The powerful revealed

The just-released unauthorised biography of Sydney shock-jock Alan Jones, “Jonestown“, has caused the expected outrage. Conservatives are incensed that author Chris Masters has “outed” Jones – as if this wasn’t already known – and dared to examine the effect of his sexuality on his various personal dealings.

Of course, most of these critics haven’t actually read the book – after all, they can barely cobble together a weekly column, let alone read (or write) a 512-page book – so what does the book itself contain?

I’ve only started the work in the last days. Thus far, it makes for fascinating reading. The opening chapter, “Reporting on Alan”, contains the following passage:

I still think of the unofficial ‘swearing-in’ of prospective New South Wales Minister Michael Costa at Alan Jones’ home in November 2001 as dumbfounding. New South Wales Premier Bob Carr must have known it was stupid. Carr had scant respect for Jones, and Carr’s advisors had even less respect for the broadcaster’s advisors, also assembled.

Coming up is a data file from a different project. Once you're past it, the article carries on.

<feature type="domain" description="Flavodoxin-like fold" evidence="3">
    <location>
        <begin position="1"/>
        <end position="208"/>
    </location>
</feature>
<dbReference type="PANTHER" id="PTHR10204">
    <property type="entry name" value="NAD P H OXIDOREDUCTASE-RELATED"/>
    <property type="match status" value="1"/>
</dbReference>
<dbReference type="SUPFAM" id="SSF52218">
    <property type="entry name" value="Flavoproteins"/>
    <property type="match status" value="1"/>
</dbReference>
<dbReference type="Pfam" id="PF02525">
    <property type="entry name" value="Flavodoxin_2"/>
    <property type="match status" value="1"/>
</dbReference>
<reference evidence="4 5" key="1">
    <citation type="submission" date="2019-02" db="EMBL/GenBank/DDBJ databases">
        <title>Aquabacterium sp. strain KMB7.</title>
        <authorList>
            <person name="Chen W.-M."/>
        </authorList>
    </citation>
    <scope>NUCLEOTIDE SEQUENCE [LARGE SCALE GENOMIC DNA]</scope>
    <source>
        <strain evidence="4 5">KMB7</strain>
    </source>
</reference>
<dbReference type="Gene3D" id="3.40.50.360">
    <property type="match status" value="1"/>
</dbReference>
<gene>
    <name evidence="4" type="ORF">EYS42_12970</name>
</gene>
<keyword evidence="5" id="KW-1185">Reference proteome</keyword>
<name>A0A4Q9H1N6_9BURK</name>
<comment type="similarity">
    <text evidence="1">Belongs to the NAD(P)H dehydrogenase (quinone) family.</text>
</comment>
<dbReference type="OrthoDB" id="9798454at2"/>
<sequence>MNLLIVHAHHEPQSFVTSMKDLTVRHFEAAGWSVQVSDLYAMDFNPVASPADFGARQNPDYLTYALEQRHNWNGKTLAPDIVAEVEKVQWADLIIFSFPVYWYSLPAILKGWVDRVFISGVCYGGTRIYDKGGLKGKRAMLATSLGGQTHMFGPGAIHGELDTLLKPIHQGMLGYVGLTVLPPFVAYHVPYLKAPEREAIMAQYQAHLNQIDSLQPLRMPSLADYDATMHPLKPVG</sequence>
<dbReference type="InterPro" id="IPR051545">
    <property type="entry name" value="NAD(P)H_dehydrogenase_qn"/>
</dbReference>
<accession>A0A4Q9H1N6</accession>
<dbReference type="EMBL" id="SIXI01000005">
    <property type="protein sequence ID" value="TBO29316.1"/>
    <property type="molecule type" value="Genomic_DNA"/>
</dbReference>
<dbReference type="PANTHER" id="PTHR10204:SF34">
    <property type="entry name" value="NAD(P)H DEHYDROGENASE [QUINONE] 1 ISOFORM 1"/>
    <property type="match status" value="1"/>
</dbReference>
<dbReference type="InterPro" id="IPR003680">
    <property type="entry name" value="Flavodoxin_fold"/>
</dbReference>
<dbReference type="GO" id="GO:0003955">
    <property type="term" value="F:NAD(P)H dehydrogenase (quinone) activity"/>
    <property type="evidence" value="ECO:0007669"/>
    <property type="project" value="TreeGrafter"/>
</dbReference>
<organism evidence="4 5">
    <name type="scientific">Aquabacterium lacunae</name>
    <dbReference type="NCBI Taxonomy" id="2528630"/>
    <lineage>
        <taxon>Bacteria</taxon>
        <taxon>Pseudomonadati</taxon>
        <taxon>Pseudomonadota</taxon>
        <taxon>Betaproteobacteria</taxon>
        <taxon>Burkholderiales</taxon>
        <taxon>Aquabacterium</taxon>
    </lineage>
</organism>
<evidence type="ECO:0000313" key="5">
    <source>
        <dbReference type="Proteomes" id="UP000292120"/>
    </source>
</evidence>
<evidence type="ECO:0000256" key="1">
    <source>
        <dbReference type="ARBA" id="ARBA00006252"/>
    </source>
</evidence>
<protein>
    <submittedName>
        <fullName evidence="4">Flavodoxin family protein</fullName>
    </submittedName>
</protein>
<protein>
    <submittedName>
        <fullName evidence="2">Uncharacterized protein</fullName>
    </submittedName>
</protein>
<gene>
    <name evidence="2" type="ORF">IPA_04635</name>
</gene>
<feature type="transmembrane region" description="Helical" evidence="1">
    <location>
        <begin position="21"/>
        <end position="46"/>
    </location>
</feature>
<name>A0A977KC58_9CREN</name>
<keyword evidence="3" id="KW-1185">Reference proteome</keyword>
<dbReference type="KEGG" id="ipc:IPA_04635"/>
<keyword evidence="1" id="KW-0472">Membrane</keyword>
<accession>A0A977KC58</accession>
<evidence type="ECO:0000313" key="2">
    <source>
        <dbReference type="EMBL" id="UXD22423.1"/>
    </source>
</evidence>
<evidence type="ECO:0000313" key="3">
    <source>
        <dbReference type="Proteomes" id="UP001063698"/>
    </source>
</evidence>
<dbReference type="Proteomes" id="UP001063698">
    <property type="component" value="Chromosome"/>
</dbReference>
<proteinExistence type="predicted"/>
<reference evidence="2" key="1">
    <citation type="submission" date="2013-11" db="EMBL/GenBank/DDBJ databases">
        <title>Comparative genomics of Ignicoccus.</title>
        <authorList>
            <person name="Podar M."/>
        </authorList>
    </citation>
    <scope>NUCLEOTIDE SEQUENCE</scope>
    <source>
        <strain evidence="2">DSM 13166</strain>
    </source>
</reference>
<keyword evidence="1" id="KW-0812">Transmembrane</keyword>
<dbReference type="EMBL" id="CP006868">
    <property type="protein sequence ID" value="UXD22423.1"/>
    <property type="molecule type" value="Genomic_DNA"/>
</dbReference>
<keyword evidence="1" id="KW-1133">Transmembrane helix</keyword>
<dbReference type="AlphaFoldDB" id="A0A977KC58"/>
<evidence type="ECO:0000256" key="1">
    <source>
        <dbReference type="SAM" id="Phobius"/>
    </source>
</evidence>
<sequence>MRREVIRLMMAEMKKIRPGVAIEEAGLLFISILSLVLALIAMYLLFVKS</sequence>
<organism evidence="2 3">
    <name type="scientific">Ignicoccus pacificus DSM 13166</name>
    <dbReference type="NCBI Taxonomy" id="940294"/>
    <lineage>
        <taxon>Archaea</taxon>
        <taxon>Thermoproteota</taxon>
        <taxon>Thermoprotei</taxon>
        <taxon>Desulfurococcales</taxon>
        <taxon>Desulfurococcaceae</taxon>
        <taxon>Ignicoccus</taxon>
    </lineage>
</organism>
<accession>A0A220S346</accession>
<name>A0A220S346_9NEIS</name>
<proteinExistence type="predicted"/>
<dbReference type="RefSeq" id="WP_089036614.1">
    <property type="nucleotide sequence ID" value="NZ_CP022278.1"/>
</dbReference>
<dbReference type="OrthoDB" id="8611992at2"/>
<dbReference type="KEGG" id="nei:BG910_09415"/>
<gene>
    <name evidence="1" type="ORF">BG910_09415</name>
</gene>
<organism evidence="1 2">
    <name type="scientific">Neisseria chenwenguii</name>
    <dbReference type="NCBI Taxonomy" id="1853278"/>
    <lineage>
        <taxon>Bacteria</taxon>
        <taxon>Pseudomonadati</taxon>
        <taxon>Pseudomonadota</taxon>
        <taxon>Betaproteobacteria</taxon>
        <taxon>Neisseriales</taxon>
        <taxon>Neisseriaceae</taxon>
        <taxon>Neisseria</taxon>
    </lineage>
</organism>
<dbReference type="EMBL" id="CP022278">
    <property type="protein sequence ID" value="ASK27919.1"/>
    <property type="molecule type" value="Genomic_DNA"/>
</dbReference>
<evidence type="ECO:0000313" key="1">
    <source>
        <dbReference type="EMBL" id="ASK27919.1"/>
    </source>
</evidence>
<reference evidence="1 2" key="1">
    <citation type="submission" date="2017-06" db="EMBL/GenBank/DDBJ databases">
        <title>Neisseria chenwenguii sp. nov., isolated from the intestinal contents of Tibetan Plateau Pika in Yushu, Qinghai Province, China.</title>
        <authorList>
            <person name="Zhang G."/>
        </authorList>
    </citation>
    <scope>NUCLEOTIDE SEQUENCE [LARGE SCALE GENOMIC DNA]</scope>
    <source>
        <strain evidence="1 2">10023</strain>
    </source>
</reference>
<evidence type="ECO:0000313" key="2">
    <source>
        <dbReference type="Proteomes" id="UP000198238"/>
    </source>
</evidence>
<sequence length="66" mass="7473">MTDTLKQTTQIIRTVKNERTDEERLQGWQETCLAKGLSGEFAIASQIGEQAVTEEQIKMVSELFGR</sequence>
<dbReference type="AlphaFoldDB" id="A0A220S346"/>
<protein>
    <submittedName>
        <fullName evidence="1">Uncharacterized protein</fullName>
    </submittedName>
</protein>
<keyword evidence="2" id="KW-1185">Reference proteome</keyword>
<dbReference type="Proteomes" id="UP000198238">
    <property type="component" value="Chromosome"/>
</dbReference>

Successive administrations in New South Wales had learned to treat policing as an unexploded bomb, so for Carr to surrender reason and bargain with a sensitive portfolio says a lot about the power of Alan Jones. The episode is even more remarkable when you consider the timing and Jones’ reputation. The preceding year Australian Broadcasting Authority findings had seriously challenged Jones’ honesty and integrity.

The episode raises important questions. What does it says about my own industry [journalism] that a man succeeds despite – or even because of – dishonesty? And what does it say about the rest of us who allow him so much power?

Investigative journalism is supposed to uncover material that a subject would rather keep hidden. Its aim is to provoke, challenge and upset. Many “commentators” in Australia seem to think that keeping the powerful happy is the way to ensure a successful career. They’re probably right (but they’re also not journalists.)

UPDATE: Of course, some people regard Jones as the Lord and Saviour.

Text and images ©2024 Antony Loewenstein. All rights reserved.

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